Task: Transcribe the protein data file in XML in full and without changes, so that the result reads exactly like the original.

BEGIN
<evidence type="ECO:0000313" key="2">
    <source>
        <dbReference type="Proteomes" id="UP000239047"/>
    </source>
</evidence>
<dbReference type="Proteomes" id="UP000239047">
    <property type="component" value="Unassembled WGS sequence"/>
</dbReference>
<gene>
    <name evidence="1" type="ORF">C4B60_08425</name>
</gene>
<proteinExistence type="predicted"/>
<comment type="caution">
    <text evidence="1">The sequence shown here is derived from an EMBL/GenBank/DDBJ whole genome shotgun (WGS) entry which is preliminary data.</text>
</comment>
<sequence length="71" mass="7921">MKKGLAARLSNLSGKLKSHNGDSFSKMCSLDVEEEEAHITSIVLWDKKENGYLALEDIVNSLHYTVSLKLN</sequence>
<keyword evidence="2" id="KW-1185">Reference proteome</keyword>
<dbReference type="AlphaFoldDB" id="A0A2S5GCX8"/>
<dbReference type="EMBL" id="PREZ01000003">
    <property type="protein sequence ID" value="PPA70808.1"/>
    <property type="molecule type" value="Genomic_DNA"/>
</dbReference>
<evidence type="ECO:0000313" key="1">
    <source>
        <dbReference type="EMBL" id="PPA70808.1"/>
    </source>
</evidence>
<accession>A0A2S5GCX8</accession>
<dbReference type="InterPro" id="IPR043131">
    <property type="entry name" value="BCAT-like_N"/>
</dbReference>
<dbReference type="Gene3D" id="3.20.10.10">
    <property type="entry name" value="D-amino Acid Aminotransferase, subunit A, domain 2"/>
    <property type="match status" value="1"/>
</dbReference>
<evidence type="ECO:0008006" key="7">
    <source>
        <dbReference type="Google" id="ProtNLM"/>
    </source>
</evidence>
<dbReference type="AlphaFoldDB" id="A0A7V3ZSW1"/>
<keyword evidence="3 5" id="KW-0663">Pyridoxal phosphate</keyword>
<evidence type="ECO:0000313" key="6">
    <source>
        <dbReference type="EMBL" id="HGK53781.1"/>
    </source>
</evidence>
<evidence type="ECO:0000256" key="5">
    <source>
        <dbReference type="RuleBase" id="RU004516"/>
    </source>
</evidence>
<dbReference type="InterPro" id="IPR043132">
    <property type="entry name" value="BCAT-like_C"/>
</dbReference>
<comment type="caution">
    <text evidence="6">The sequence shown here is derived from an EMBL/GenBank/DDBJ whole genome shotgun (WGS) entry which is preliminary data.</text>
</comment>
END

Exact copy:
<evidence type="ECO:0000313" key="2">
    <source>
        <dbReference type="Proteomes" id="UP000239047"/>
    </source>
</evidence>
<dbReference type="Proteomes" id="UP000239047">
    <property type="component" value="Unassembled WGS sequence"/>
</dbReference>
<gene>
    <name evidence="1" type="ORF">C4B60_08425</name>
</gene>
<proteinExistence type="predicted"/>
<comment type="caution">
    <text evidence="1">The sequence shown here is derived from an EMBL/GenBank/DDBJ whole genome shotgun (WGS) entry which is preliminary data.</text>
</comment>
<sequence length="71" mass="7921">MKKGLAARLSNLSGKLKSHNGDSFSKMCSLDVEEEEAHITSIVLWDKKENGYLALEDIVNSLHYTVSLKLN</sequence>
<keyword evidence="2" id="KW-1185">Reference proteome</keyword>
<dbReference type="AlphaFoldDB" id="A0A2S5GCX8"/>
<dbReference type="EMBL" id="PREZ01000003">
    <property type="protein sequence ID" value="PPA70808.1"/>
    <property type="molecule type" value="Genomic_DNA"/>
</dbReference>
<evidence type="ECO:0000313" key="1">
    <source>
        <dbReference type="EMBL" id="PPA70808.1"/>
    </source>
</evidence>
<accession>A0A2S5GCX8</accession>
<dbReference type="InterPro" id="IPR043131">
    <property type="entry name" value="BCAT-like_N"/>
</dbReference>
<dbReference type="Gene3D" id="3.20.10.10">
    <property type="entry name" value="D-amino Acid Aminotransferase, subunit A, domain 2"/>
    <property type="match status" value="1"/>
</dbReference>
<evidence type="ECO:0008006" key="7">
    <source>
        <dbReference type="Google" id="ProtNLM"/>
    </source>
</evidence>
<dbReference type="AlphaFoldDB" id="A0A7V3ZSW1"/>
<keyword evidence="3 5" id="KW-0663">Pyridoxal phosphate</keyword>
<evidence type="ECO:0000313" key="6">
    <source>
        <dbReference type="EMBL" id="HGK53781.1"/>
    </source>
</evidence>
<evidence type="ECO:0000256" key="5">
    <source>
        <dbReference type="RuleBase" id="RU004516"/>
    </source>
</evidence>
<dbReference type="InterPro" id="IPR043132">
    <property type="entry name" value="BCAT-like_C"/>
</dbReference>
<comment type="caution">
    <text evidence="6">The sequence shown here is derived from an EMBL/GenBank/DDBJ whole genome shotgun (WGS) entry which is preliminary data.</text>
</comment>